Monday, December 21, 2009

Pondering Spring Planting

The One Green World 2010 catalog arrive a couple weeks ago, and I've been drooling over it, trying to decide what to plant for my food forest next year. 

I don't think I'm going to plant any trees next year.  I have a couple pear trees (Bartlett and Comice), a few apple trees (Gravenstein, Honeycrisp, Resi, Liberty, and Ashmead's Kernal), and 1 plum tree that's still alive (Italian Prune Plum).  I've killed 4 plum trees so far--they were on the moister side of my property and I think it was too moist for them.  The Italian Prune Plum is on the drier side of my property, and it's still alive.  I want to plant a couple more plum trees over there, but not this year.

I also want to plant some edible Mountain Ash or Hawthorn trees, but I think I'll hold off on them for now, too.  I'm leaning towards a Chinese Haw (Crataegus pinnatifida) for the Hawthorn because it has edible fruit and colorful fall foliage.  But not this year.

This year I think I'll start to fill in some of the areas where I already have fruit trees.  Remember, one way a food forest seeks to mimic a natural forest is by using layers.  A tree canopy layer, a shrubbery layer, an herbaceous perennial layer, etc.  So I think I'll work on the shrubbery layer next year.  I have some fruiting shrubs (huckleberries, gooseberries, and blue berries) scattered around my property, but none in the food forest yet.  So that's what I'll do this coming spring.

My fruit trees are almost all semi-dwarf trees, and they're planted about 20 feet apart.  That should allow enough light for at least a couple bushes between each pair of trees, especially if they're planted off line from the trees (not on a direct line between the trees).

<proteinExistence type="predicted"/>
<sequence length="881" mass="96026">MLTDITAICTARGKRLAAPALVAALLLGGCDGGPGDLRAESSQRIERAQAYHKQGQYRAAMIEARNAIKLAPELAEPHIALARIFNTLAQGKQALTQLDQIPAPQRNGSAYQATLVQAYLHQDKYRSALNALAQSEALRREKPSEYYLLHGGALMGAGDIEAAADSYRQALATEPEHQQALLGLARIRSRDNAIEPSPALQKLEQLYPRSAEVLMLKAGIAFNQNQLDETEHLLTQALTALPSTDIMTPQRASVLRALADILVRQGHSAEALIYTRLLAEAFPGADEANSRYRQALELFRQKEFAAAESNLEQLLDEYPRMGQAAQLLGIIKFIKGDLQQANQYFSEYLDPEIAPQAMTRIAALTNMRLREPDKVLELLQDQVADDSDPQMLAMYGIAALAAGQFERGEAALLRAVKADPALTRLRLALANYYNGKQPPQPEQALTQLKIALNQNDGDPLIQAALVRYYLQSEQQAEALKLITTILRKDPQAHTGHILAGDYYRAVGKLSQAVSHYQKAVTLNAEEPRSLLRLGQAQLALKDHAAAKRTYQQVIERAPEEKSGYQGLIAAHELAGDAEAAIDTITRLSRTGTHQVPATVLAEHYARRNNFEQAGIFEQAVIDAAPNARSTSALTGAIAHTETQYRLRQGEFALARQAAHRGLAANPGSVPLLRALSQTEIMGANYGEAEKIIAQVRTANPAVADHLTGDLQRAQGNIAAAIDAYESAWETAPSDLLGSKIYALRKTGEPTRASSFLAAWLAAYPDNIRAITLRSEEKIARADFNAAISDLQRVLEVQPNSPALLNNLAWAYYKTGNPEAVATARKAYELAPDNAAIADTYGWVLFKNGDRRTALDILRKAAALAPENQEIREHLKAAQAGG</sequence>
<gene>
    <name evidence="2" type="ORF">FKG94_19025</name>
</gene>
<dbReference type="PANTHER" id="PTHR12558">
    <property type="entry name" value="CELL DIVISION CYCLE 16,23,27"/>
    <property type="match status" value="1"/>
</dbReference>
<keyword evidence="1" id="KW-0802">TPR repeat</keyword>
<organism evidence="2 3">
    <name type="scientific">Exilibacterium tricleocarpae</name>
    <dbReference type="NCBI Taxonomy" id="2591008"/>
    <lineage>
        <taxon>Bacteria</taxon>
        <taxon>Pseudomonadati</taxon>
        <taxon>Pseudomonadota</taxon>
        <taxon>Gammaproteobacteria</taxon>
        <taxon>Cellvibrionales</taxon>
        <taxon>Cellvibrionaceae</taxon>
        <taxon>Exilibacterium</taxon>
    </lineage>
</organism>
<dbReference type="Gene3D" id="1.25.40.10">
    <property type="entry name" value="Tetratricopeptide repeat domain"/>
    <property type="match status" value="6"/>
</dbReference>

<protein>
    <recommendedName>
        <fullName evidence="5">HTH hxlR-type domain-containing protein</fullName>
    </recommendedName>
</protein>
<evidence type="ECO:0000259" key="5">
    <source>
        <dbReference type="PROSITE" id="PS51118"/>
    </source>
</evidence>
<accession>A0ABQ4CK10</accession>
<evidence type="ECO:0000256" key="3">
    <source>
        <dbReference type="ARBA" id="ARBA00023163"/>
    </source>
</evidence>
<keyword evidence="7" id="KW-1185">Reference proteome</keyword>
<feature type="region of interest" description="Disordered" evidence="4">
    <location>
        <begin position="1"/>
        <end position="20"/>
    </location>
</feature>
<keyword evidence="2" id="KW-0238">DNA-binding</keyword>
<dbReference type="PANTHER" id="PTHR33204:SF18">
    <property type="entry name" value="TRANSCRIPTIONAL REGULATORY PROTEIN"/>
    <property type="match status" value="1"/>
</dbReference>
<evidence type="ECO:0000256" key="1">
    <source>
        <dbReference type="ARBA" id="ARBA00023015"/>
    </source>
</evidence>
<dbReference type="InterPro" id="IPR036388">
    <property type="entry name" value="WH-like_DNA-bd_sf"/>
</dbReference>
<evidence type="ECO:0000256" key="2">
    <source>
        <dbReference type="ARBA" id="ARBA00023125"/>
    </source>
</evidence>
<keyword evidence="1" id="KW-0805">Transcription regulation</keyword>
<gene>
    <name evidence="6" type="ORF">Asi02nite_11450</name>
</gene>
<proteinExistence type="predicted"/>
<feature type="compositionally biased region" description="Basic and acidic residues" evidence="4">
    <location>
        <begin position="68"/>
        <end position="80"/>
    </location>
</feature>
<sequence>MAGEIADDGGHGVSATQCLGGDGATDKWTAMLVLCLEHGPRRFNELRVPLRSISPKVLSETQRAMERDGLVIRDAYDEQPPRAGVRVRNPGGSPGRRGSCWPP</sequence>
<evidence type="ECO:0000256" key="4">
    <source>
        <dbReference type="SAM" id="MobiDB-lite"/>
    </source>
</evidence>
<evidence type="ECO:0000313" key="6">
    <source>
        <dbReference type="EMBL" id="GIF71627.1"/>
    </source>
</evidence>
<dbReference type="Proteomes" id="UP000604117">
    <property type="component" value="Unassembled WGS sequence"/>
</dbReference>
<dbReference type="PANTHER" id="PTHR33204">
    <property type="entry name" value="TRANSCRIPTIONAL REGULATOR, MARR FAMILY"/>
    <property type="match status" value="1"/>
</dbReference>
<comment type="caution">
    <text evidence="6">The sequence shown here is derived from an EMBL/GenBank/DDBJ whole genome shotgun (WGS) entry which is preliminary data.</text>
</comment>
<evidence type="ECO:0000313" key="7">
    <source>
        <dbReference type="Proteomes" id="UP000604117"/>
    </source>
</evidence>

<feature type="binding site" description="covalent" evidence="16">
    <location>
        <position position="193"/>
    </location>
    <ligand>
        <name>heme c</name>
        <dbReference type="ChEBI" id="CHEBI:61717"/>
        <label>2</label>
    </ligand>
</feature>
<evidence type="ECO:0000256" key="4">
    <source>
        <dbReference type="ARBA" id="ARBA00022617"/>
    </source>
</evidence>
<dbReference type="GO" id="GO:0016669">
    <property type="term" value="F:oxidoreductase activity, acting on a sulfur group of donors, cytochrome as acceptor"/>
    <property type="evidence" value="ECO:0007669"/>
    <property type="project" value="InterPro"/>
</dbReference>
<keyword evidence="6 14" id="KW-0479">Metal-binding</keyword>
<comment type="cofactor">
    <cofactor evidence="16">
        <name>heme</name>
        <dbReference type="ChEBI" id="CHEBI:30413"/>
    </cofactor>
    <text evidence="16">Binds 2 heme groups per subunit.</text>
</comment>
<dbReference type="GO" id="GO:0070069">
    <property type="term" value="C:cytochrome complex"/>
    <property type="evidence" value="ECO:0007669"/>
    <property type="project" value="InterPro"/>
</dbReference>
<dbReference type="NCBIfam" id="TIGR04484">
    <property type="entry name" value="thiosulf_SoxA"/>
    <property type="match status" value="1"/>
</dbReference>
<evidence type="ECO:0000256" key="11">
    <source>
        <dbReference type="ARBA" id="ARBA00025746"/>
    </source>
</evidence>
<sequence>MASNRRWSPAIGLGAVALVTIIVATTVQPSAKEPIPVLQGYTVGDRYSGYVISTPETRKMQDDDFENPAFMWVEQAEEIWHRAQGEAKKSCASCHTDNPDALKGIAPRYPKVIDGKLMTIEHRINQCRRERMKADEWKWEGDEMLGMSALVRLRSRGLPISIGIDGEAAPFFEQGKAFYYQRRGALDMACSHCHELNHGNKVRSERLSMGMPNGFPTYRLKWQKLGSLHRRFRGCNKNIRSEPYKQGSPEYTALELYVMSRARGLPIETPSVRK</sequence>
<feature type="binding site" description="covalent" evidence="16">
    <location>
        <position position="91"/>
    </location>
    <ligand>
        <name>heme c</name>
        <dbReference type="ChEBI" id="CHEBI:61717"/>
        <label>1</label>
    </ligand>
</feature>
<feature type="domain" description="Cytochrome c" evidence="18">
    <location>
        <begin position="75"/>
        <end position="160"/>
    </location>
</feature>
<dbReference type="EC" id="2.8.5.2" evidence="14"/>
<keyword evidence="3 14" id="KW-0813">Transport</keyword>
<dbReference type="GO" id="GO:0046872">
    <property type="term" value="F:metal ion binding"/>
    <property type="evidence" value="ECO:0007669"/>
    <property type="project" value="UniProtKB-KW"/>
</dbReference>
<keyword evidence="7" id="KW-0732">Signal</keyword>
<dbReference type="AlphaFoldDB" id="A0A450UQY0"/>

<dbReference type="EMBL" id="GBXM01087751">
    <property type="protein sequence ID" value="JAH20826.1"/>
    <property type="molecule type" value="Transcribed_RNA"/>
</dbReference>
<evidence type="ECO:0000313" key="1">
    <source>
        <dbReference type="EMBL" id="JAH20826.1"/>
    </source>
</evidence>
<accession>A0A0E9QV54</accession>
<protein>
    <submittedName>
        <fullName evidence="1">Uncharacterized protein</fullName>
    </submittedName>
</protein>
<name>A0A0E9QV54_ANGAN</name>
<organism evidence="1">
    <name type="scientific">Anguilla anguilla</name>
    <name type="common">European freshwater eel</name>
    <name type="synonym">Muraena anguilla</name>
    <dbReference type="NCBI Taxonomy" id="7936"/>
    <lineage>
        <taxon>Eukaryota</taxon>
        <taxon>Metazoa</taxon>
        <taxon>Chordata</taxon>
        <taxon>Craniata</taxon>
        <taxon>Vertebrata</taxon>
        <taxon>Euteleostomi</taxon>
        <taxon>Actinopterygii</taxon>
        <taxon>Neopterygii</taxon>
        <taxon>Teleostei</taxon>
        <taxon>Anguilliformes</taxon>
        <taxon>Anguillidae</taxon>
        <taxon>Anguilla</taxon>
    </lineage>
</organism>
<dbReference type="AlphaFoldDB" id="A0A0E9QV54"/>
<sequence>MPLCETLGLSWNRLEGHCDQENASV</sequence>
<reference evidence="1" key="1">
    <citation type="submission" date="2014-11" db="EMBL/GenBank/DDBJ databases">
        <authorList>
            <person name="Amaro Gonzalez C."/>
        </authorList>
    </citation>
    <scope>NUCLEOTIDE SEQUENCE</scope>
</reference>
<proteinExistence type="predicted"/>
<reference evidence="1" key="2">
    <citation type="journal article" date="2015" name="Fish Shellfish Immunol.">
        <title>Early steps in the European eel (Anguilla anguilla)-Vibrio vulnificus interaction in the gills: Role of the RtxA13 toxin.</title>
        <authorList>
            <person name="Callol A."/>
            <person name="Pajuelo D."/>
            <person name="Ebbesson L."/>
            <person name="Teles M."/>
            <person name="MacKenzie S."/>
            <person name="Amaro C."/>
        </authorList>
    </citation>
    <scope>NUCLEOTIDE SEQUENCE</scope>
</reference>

I'm thinking of planting Honeyberry bushes.   I need to plant the late-blooming varieties, because I can get frosts until the middle of May.  So I get to choose between Blue Forest, Blue Moon, Blue Pacific, Blue Velvet, and Kamchatka.  They all look good.  How do I choose between them?

And I think I'll add another 3-4 rhubarb plants between the bushes.  I like rhubarb, and they produce big leaves that can be cut for mulching in place.

Then I'll plant a patch of wildflowers.  These should bring in lots of beneficial insects while providing cut flowers for my vase.  And some flowers, like yarrow, have deep roots that are good for bringing minerals from deep in the soil up to the top soil (after they die down in the fall) where they're available to other plants.

That should be good for this coming year.  Of course, once the Raintree catalog comes out, I'll probably change my mind.


  1. You might want to plant borage under the trees to attract bees. It can get pretty big, too.

    You have a much bigger space to garden than I do.

    I grow artichokes and asparagus between my trees (which are also semi-dwarf but not nearly as far apart as yours).

    For the wildflowers, I recommend Wildseed Farms:

  2. Prudent Homemaker, thanks for your comments. You offer some great advice.